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Effect of physical and physiological parameters on the performance of sub-elite Indian upper order batsmen in T20 matches: a pilot study

MOJ Sports Medicine
Subhashis Biswas, Rupayan Bhattacharya

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Scanty studies on physiological demands and movement characteristics to predict batting performance in comparative T20 cricket matches seem to be a fetus of seeds yet to be explored. A pilot study was carried out to explore the relationship between physical and physiological responses with the batting performance of sub elite T20 upper order batsmen and also the effect of batting innings on their performance. Twenty male batsmen who represented at district level (age: 20.0±2.4years, height: 1.68±0.58m, body mass: 63.6±7.6kg) and played in the upper order (1-4) were purposely selected and alienated according to batting innings. Key performance indicators of batting indicate that an individual score is significantly correlated (p=<0.001) with running between the wickets. The study revealed a significant correlation (p=0.02) between the individual score and average heart rate. Also, an ‘inverted U’ shaped trend line was observed between the individual score (y) and the average heart rate (x) (y = -0.09x2 + 1.38x + 7.27 with R² = 0.33). The moderate to high heart rate (126-157 bpm) zone was found to be effective for scoring at least 30 runs. Batting innings had no significant influence on upper-order batsmen’s physical, physiological, and batting performance metrics. During batting, most of the time was spent while standing, most of the distance was covered by walking, and average heart rate of the batsmen was in the moderate to high-intensity zone.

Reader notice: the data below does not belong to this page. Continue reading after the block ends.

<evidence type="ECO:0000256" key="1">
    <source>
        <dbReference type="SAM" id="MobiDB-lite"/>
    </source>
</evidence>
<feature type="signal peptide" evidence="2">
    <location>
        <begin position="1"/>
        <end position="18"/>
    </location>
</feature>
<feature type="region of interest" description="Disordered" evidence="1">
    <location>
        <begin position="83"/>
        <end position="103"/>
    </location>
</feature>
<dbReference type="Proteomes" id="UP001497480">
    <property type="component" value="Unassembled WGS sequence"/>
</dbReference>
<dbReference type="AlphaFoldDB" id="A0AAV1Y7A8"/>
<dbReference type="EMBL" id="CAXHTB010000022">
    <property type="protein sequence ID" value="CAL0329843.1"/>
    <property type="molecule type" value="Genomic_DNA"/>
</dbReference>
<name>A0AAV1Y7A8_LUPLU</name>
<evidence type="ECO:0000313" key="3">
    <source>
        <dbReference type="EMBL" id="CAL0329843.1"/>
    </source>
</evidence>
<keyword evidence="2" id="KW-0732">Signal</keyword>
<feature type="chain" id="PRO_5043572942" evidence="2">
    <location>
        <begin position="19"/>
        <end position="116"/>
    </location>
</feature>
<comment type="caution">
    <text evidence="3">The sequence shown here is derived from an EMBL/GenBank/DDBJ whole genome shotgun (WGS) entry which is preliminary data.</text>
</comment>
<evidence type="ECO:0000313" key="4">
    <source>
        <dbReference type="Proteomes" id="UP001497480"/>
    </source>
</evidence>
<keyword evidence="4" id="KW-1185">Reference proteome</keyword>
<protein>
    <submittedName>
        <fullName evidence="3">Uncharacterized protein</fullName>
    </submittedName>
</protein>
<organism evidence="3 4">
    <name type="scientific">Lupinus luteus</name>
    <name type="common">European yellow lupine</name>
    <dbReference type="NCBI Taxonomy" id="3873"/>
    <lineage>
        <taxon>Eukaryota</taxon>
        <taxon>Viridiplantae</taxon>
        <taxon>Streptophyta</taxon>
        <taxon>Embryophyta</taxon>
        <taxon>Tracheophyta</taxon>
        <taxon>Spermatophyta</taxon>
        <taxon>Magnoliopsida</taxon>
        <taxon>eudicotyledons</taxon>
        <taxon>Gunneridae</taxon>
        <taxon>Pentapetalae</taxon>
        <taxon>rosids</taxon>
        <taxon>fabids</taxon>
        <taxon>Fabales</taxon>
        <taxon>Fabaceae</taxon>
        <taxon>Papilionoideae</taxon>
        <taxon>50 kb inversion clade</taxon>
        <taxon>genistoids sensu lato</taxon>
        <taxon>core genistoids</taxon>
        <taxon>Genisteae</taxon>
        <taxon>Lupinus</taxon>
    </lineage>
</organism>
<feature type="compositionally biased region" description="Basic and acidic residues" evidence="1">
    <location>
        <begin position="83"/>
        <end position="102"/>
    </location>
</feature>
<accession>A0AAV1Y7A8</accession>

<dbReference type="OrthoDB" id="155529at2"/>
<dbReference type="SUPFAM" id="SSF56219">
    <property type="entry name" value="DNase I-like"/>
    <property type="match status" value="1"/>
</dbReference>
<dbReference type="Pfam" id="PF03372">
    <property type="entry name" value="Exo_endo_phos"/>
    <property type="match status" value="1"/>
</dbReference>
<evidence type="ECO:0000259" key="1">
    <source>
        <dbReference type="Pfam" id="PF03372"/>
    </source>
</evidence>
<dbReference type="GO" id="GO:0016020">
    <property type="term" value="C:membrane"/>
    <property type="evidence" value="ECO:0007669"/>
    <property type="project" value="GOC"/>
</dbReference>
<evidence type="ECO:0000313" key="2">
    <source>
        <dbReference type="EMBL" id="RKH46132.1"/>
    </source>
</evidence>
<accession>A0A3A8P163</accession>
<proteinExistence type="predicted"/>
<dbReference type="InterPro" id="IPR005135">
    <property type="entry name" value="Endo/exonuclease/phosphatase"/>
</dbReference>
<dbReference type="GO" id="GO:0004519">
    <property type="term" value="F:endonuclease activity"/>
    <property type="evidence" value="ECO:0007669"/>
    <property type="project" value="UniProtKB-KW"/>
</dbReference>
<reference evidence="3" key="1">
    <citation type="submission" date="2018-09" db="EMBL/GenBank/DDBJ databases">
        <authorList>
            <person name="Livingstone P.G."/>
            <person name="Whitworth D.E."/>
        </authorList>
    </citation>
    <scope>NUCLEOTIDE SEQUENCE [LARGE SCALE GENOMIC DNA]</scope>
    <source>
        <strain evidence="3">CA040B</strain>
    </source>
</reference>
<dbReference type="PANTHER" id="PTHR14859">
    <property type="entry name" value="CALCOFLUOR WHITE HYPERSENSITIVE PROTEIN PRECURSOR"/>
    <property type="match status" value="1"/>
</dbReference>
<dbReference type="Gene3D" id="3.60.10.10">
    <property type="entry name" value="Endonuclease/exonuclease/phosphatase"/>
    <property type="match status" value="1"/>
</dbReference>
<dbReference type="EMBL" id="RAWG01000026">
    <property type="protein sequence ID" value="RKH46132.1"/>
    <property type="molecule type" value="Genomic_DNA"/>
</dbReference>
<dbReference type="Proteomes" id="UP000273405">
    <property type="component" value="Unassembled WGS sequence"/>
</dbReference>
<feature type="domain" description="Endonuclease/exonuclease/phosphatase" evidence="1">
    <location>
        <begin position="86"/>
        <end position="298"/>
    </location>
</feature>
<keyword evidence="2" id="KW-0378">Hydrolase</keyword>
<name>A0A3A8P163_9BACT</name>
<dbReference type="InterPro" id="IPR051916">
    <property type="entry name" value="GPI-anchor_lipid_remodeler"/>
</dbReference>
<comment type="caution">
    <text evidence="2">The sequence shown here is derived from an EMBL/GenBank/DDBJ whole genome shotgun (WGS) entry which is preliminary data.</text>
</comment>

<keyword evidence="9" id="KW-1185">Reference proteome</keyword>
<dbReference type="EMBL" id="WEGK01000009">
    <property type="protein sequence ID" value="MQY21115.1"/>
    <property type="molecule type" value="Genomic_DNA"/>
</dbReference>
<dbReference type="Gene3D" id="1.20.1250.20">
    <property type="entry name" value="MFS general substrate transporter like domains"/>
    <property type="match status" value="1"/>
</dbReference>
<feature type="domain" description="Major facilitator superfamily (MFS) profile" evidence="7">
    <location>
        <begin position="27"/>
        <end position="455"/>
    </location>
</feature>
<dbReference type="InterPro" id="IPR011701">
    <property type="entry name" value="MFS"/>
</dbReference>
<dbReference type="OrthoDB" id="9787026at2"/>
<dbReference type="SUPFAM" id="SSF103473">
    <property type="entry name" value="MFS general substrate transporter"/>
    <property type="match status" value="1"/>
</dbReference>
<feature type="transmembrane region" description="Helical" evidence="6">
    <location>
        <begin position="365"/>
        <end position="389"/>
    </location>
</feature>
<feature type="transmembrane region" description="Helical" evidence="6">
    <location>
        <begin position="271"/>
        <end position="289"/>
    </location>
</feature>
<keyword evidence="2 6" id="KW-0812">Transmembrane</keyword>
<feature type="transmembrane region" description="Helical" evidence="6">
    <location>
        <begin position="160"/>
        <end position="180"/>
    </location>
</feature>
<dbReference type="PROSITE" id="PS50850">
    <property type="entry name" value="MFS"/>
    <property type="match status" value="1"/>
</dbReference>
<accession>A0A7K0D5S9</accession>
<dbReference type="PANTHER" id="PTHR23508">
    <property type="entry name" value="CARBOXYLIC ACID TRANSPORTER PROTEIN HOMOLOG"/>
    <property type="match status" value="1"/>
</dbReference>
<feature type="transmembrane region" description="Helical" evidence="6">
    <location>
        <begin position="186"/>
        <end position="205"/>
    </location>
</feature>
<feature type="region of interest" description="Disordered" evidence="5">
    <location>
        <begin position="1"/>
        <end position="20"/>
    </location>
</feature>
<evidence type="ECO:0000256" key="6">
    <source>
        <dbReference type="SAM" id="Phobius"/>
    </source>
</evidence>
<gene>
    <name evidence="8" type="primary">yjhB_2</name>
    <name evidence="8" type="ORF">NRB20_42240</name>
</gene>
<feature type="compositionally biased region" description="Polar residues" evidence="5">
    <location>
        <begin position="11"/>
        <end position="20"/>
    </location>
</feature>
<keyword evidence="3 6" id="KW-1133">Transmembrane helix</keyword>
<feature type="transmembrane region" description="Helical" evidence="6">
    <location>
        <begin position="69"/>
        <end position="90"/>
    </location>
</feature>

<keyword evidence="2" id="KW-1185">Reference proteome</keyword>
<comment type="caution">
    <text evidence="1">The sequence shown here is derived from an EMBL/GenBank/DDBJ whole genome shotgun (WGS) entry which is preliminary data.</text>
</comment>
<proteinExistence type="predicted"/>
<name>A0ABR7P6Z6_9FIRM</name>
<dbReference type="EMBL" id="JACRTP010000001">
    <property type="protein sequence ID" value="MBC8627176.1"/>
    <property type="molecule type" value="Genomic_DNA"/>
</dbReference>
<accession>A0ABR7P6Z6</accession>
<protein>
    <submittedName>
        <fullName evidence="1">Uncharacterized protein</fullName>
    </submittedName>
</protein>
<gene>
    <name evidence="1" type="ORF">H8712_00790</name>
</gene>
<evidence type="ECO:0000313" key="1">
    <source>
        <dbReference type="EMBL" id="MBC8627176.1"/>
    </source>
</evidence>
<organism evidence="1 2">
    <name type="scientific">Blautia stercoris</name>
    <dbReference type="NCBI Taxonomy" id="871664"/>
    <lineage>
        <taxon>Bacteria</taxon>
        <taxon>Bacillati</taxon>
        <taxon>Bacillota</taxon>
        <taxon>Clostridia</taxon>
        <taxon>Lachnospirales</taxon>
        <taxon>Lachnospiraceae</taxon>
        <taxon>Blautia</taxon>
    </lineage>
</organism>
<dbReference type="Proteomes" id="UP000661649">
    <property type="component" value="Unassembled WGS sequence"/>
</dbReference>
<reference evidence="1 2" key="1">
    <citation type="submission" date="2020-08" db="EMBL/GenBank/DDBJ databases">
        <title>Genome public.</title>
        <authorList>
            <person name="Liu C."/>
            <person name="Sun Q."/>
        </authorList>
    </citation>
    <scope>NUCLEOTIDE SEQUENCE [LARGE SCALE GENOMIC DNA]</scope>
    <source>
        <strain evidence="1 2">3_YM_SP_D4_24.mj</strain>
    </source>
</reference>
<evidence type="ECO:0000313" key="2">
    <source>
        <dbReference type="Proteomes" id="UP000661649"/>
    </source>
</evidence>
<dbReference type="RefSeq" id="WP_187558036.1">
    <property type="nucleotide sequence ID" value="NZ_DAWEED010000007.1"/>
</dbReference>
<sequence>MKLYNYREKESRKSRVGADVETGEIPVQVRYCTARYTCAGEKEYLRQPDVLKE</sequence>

cricket, batting innings, heart rate, movement patterns, individual score